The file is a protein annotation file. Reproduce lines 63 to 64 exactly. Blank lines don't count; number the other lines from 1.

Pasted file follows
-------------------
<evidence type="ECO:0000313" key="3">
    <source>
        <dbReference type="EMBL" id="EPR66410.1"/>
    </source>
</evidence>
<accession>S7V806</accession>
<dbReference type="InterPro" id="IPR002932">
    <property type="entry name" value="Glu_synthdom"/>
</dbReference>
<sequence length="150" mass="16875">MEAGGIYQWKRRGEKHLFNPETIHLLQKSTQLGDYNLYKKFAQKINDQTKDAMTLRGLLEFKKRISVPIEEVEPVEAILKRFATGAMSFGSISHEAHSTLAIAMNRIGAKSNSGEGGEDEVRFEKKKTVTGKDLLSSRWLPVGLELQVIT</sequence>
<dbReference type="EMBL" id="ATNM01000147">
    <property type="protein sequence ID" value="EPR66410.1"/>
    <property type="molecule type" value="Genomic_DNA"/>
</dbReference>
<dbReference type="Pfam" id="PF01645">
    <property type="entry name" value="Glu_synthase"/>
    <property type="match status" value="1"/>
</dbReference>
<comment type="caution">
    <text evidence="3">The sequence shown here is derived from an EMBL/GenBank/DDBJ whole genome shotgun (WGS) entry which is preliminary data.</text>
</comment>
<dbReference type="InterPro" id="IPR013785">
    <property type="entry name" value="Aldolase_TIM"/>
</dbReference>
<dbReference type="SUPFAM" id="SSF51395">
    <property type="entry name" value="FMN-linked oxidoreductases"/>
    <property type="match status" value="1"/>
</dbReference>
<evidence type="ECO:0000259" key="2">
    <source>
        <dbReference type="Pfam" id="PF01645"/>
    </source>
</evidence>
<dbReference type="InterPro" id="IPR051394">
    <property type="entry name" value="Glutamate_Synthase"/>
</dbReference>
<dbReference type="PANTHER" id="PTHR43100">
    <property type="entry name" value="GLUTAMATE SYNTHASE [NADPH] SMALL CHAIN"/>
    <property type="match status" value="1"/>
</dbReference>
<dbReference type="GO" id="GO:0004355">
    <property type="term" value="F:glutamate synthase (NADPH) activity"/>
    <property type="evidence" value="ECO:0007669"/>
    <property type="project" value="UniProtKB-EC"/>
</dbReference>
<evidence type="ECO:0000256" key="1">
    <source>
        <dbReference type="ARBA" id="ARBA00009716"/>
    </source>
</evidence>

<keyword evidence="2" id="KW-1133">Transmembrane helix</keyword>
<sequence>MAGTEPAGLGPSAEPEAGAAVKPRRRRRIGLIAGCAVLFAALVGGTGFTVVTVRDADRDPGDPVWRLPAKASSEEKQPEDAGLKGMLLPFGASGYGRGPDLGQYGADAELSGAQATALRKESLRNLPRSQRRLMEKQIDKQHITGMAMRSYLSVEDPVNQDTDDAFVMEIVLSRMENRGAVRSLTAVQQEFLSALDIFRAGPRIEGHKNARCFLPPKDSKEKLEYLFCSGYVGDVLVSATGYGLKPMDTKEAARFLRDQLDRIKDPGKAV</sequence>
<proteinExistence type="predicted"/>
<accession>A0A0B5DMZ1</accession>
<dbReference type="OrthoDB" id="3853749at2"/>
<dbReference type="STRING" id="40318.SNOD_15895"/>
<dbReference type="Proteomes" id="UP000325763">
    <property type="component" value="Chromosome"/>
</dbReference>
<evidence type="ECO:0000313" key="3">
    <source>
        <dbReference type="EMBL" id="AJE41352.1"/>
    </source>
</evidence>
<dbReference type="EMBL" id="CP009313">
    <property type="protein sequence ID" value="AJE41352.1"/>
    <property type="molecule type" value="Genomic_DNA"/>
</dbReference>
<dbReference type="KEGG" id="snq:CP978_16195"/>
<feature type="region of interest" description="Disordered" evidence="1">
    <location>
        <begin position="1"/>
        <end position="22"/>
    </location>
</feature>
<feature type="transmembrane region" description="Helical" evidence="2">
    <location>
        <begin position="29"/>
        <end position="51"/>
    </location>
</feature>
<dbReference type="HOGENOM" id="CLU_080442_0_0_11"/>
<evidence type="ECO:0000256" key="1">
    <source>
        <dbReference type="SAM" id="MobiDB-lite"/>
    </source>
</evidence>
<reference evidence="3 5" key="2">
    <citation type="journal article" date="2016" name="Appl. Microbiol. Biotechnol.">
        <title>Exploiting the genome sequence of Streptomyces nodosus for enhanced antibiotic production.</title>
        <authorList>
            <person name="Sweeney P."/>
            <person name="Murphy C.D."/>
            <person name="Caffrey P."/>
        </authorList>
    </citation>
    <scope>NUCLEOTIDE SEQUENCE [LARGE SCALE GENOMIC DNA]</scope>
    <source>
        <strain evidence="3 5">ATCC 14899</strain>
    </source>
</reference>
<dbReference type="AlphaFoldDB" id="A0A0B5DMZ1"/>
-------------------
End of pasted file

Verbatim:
    </source>
</evidence>